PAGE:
Tuesday, May 26, 2009

Storyboard Studies. And a note on talent.

I have no innate talent for storyboarding, but it something I enjoy greatly. These are are some studies done this morning to take my mind off things.Theres no way for me to explain how excited the Where the Wild Things Are trailer made me. It brings together so many things that resonate with me. An amazing director who inspires me beyond words, a fantastic story, and genius music. the cynic in me would suggest that all of this is to much of a coincidence, that some genius marketing department has cooked all this up in their pot- a magic potion that will effortlessly achieve cult film status. but the truth is that i dont care, because i am not a cynic at heart. I am excited that so many talented people were given the chance to make the film.
if you are interested in film stills, for study or otherwise, check out Framefilter. A great collection, regularly updated by cal arts graduate and dreamworks storyboard artist.

To expand on my mention of innate talent (a very controversial topic in creative circles)-
I don't have innate talent for anything i do in creative fields. This is not a designed self-deprecating statement, it is a realisation that i came across years ago and has so far helped me immensely in my development. There are people that have innate talent, ideas and concepts come to them, lines flow effortlessly from their pencil. I have worked and studied with these people, and they are truly inspirational. In contrast to them everything I do is a battle. From start to finish. Despite this, I have so much energy for what I do, and I think this goes a long way to compensate for what I lack.
I would be interested in how you feel about talent, Im sure there are some strong opinions out there.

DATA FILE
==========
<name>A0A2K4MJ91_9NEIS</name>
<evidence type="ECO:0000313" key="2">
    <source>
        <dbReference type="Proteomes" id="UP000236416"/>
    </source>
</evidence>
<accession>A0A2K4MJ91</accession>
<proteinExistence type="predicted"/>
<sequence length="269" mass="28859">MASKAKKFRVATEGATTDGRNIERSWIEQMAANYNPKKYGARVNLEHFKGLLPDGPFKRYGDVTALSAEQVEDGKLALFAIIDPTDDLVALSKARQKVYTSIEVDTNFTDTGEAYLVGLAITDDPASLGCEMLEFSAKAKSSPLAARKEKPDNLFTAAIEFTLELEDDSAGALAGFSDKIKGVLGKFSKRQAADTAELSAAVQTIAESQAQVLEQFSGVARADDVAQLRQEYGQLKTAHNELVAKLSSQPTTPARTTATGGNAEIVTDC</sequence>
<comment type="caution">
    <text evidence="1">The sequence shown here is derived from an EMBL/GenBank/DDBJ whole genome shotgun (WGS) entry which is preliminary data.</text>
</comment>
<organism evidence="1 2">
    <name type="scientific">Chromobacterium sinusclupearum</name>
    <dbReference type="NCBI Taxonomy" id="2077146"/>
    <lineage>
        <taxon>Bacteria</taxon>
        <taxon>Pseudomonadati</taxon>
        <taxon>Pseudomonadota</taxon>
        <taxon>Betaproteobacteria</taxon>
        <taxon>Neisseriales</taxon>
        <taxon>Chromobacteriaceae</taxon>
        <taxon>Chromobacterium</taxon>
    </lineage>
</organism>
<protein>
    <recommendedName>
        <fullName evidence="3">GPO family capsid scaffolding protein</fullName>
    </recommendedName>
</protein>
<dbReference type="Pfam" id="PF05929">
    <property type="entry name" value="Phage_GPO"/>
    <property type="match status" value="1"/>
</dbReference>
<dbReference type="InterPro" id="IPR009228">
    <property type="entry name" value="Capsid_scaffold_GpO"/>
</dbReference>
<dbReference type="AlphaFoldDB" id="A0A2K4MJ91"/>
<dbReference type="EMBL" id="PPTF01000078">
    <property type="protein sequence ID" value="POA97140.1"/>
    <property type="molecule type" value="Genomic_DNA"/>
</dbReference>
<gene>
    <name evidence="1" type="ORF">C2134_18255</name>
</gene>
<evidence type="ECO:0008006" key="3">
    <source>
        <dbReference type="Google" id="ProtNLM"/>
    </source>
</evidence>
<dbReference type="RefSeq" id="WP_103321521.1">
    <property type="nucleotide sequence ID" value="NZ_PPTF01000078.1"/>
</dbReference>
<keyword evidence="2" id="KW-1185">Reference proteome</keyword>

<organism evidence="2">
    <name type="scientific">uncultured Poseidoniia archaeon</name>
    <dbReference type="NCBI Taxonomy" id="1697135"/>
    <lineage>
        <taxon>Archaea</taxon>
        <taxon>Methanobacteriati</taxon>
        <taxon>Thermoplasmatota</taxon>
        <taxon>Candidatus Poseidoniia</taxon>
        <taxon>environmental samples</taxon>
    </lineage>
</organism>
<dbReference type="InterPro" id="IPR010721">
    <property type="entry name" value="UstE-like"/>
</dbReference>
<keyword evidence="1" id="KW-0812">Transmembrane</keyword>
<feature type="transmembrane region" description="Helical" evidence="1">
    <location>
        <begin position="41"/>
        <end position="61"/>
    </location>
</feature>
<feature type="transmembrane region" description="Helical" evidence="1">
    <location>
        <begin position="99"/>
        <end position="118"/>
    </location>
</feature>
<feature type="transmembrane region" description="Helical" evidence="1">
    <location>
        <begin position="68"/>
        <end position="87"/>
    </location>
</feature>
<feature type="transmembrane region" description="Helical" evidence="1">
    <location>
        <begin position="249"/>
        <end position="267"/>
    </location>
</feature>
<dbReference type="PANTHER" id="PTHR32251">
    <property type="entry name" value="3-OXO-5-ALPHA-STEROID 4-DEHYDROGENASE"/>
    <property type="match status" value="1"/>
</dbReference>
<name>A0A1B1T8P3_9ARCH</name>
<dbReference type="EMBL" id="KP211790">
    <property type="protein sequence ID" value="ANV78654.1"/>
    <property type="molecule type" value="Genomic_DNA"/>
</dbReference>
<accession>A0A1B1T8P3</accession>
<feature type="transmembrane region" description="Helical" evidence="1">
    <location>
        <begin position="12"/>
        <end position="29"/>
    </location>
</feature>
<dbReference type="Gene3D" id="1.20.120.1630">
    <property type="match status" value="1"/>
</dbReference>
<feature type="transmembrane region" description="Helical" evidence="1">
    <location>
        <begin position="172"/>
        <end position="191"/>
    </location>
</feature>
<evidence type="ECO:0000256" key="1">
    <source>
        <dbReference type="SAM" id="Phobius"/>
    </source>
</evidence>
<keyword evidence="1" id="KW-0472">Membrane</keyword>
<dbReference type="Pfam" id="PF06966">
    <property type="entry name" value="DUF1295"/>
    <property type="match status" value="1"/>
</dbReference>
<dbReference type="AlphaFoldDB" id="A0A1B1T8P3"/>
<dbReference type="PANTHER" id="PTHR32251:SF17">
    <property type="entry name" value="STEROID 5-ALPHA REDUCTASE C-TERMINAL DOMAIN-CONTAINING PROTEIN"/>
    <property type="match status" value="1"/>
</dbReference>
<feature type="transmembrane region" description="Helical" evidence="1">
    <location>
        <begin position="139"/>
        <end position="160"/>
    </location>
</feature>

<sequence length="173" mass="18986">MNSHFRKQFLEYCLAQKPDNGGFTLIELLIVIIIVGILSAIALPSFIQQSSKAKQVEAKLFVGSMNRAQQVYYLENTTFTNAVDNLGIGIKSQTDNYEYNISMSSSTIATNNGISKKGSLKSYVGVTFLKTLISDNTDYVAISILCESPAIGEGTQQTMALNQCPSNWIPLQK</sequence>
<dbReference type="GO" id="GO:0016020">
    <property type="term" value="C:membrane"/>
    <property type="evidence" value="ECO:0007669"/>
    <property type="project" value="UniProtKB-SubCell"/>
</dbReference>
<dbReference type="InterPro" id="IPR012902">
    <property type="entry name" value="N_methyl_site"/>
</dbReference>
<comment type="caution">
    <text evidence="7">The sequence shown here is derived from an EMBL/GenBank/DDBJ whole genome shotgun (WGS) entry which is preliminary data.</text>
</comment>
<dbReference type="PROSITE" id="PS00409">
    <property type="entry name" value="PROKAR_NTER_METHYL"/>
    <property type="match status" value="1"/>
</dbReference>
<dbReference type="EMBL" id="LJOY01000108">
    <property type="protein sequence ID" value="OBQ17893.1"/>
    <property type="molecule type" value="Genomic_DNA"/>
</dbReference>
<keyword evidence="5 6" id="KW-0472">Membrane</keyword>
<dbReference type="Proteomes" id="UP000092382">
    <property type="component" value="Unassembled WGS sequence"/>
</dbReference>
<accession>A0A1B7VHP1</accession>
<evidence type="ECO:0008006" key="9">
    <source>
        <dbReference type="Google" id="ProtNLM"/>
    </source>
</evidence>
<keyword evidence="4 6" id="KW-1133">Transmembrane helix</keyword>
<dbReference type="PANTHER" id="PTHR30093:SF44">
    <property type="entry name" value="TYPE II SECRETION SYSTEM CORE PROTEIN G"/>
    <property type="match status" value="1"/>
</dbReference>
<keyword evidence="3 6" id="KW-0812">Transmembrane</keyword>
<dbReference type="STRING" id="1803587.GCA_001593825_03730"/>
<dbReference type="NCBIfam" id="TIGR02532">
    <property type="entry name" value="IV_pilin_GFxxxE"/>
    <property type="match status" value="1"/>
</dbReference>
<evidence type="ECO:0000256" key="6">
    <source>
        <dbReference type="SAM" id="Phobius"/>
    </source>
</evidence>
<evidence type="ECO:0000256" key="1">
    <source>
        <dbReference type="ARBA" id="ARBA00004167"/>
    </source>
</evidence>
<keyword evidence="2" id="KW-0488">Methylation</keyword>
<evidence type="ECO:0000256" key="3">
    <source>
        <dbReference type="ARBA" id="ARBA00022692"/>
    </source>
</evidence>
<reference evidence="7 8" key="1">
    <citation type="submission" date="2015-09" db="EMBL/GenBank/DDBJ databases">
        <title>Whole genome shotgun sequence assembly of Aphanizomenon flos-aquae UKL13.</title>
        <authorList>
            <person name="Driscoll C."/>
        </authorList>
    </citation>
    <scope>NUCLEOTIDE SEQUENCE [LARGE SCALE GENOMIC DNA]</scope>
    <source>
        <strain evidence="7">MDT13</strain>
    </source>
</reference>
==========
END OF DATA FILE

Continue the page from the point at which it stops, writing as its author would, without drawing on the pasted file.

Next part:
Leath said...

Hey Alex,

nice post. I'm missing having time for creativity at the moment.

The guys who seem to do it with ease are definitly inspiring, but I find the people that I look up to the most are the ones who have battled to get to where they are. They really show the fruits of their labour and give me confidence that one day I might get there too.

Some of them are my mates as well.

Jordan said...

Hey man,
I think alot of what you are describing is consistent with alot of people (i would even venture to say most!)

Alot of the factors at play are issues of:
confidence - the ability to trust that something good will come out and to cut down on too much negative mental dialogue. how many times have we been able to draw better AFTER a compliment or worse AFTER a critism..

approach - going in with a strong idea about what is going to come out the other end is one way, going in with no idea is another, but going in stressed that whatever you do is crap is not going to do alot for the drawing/animation/model..

company - i find that the company i keep impacts what i do alot, if you are part of a collective where everybody is critical and negative and alround gloomy, likely enough that is going to impact on your work, whereas if you surround yourself with enthusiastic collaborators with an attitude of learning that really helps.

its always nice to hear that others suffer from a similar predicament to me

peace out

LaLa said...

Dear Alex,

This post really resonates with me. I often feel like a talentless failure in comparison to those in my field - especially since I've dropped it all for a year overseas. I feel like I've fallen behind. There is always going to be someone who is better than you at what you do but I think when you're passionate about something and you fight through the doubt, it makes the end result all the more sweeter. If it makes you feel better - I am extremely jealous of your talent - not only of your art work and animation skills - but do you realise how honestly wonderful your writing skills are?

Keep battling Alex -

x La